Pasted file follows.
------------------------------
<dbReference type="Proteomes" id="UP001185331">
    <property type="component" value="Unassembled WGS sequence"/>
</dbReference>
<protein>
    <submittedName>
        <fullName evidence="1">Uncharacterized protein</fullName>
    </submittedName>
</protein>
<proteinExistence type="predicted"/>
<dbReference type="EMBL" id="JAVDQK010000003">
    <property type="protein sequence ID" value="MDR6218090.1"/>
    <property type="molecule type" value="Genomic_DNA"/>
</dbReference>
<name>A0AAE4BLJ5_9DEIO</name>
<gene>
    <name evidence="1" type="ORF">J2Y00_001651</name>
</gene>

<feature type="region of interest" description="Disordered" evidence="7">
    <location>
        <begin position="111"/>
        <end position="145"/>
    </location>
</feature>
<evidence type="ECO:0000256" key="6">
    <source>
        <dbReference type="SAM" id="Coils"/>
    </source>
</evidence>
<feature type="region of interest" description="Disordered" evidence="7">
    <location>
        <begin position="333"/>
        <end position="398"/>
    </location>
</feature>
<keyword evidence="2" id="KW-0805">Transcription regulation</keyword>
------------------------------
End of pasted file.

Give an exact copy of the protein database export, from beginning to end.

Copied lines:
<dbReference type="Proteomes" id="UP001185331">
    <property type="component" value="Unassembled WGS sequence"/>
</dbReference>
<protein>
    <submittedName>
        <fullName evidence="1">Uncharacterized protein</fullName>
    </submittedName>
</protein>
<proteinExistence type="predicted"/>
<dbReference type="EMBL" id="JAVDQK010000003">
    <property type="protein sequence ID" value="MDR6218090.1"/>
    <property type="molecule type" value="Genomic_DNA"/>
</dbReference>
<name>A0AAE4BLJ5_9DEIO</name>
<gene>
    <name evidence="1" type="ORF">J2Y00_001651</name>
</gene>

<feature type="region of interest" description="Disordered" evidence="7">
    <location>
        <begin position="111"/>
        <end position="145"/>
    </location>
</feature>
<evidence type="ECO:0000256" key="6">
    <source>
        <dbReference type="SAM" id="Coils"/>
    </source>
</evidence>
<feature type="region of interest" description="Disordered" evidence="7">
    <location>
        <begin position="333"/>
        <end position="398"/>
    </location>
</feature>
<keyword evidence="2" id="KW-0805">Transcription regulation</keyword>